Excelling in Leadership: Personal and professional growth bonds NNY businesses, communities

Kylie Peck, President & CEO of the Greater Watertown North Country Chamber of Commerce, helps to coordinate the Jefferson Leadership Institute .

BY: Holly Boname

Leadership can be defined in many ways and is consistently an integral part to any business, community and even in daily life. It’s the source of direction that provides a starting point for employees and drives productivity, new ideas and inspiration.

    In Northern New York leadership is celebrated and developed to retain the talents that grow in the tri-county region and help to sustain the continued expansion of businesses and communities. Because of this, organizations like the Greater Watertown-North Country Chamber of Commerce, Lewis County Chamber of Commerce and SUNY Potsdam’s Division of Graduate and Continuing Education have leadership institutes and academies in place to help develop and cultivate the different styles and methods each individual holds to ensure future leaders.

The Jefferson Leadership Institute (JLI)
    Leadership in Jefferson County is cultivated through a program that has been in place since 1991. The Jefferson County Leadership Institute is a program that immerses participants in community issues through a 12 – session curriculum that enables the class to develop their leadership capabilities, build strongly bonded relationships and provide them with an understanding of how they can positively make a change in their communities.

    This program was developed as leaders of that time recognized that the same few people were serving on many boards, and that major community decisions were being made by a very small group of people. Since the program’s creation, the same core values are instilled in participants, something that has maintained the growth of the institute.

    “Now, in 2017 it’s essentially the same,” said Kylie Peck, president and CEO of the Greater Watertown-North Country Chamber. “It’s something we really appreciate about the program because the heart of it has stayed the same. “

    Each year, applications are made available and individuals are selected by their employers or other leaders in the community to submit for application. The institute has implemented a selection committee that reviews all the applications and, if needed, they will call on those applicants for an interview due to the high volume of applications.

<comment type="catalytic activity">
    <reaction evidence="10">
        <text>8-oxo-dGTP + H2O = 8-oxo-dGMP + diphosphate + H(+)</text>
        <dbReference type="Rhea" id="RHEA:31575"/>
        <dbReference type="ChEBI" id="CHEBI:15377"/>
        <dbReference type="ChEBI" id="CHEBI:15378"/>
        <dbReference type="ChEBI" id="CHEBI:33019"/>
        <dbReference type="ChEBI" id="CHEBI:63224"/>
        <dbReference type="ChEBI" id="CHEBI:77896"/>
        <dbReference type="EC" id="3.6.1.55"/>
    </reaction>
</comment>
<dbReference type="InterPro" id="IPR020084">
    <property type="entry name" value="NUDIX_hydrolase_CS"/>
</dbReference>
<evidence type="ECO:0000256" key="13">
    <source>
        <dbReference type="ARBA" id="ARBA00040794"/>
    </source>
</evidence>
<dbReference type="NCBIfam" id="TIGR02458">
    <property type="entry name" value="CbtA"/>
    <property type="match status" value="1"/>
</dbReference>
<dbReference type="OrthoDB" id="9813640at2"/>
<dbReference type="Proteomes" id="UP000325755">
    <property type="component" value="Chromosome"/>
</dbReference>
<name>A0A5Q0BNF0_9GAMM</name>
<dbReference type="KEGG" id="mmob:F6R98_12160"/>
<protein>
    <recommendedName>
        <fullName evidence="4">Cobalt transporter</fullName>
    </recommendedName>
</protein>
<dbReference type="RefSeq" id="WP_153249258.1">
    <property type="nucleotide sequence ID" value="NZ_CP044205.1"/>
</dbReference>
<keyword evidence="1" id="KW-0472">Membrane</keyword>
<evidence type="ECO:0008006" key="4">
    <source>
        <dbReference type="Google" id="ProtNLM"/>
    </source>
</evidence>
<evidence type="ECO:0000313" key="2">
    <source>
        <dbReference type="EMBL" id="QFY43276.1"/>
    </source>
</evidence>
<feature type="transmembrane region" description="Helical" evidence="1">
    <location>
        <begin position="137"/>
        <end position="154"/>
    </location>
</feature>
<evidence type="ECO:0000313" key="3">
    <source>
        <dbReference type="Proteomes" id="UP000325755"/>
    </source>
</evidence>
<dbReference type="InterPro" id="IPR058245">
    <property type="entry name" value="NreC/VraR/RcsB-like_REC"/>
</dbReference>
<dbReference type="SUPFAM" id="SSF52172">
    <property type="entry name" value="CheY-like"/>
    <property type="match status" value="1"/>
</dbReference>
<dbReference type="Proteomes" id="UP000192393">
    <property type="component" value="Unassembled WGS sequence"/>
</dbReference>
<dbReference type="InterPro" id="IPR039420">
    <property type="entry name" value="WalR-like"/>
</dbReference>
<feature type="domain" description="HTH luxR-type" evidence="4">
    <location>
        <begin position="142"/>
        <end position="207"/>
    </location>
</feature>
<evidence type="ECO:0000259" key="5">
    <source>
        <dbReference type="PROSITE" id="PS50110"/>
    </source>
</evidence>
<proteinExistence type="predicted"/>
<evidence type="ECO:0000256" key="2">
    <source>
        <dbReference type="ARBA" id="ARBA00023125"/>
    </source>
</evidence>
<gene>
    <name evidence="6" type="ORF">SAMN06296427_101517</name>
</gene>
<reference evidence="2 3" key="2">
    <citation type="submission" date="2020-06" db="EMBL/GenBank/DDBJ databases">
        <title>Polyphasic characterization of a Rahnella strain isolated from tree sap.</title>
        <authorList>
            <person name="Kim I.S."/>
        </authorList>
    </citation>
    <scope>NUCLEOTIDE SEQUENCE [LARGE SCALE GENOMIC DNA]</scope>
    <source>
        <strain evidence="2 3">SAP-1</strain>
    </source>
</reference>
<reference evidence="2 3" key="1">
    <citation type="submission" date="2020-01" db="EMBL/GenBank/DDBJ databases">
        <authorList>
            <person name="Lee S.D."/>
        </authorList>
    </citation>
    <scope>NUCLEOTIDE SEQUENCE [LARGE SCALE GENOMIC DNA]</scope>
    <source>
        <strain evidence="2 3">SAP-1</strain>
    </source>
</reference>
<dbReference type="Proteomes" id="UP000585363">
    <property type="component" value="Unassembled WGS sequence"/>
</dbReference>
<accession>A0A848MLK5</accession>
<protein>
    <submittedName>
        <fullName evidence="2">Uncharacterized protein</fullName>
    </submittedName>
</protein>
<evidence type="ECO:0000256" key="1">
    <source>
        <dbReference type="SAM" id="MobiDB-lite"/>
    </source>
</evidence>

“Each year we are very lucky to have such talented candidates brought forward that we always have a robust class with different levels of leadership. And I think that anybody can become a leader and that’s part of the program,” Mrs. Peck said.

    She also explained that part of the chamber’s mission is to develop the area workforce and, most importantly, keep them local, and that JLI has provided the perfect avenue for this to take place.

    “Each year we visit all the different industries in the area- nonprofits, manufacturing, economic development. A couple of years ago we implemented a construction day, which is such a huge piece of the north country. We have been fortunate that Barrett Paving gives a tour of their facility and takes them to their rock quarry, and this year we are looking to implement the (Department of Environmental Conservation) also,” Mrs. Peck said.

    She continued that the DEC is a good fit for new curriculum because JLI works to ensure that world issues are also included, with conservation being a huge piece of not only Jefferson County, but the world.

    Class curriculums include an opening retreat, history from yesterday to today, business and the economy, communications in the 21st century, an inside look at government, healthcare in Jefferson County, education and lifelong learning, the nonprofits, Fort Drum, tourism and natural resources, leadership development and agriculture. Each class is held on one Friday a month for the whole day where students get hands-on experience and are able to learn from a panel of experts in that industry.

    “Interests really change with the classes. I think everyone agrees that you don’t really fully understand what is going on in the county until you have the opportunity to go through JLI because it gives you an inside perspective of how things are working together, which is really interesting,” Mrs. Peck said.

    A strong component to the JLI curriculum, that Mrs. Peck says is relatively new, is the final group project. Students of the class are required to develop a community service project that positively impacts a sector in Jefferson County. Most notably, in 2016 the graduating class joined forces to raise $25,000 dollars for the Community Action Planning Council’s ‘Bridges out of Poverty’ program.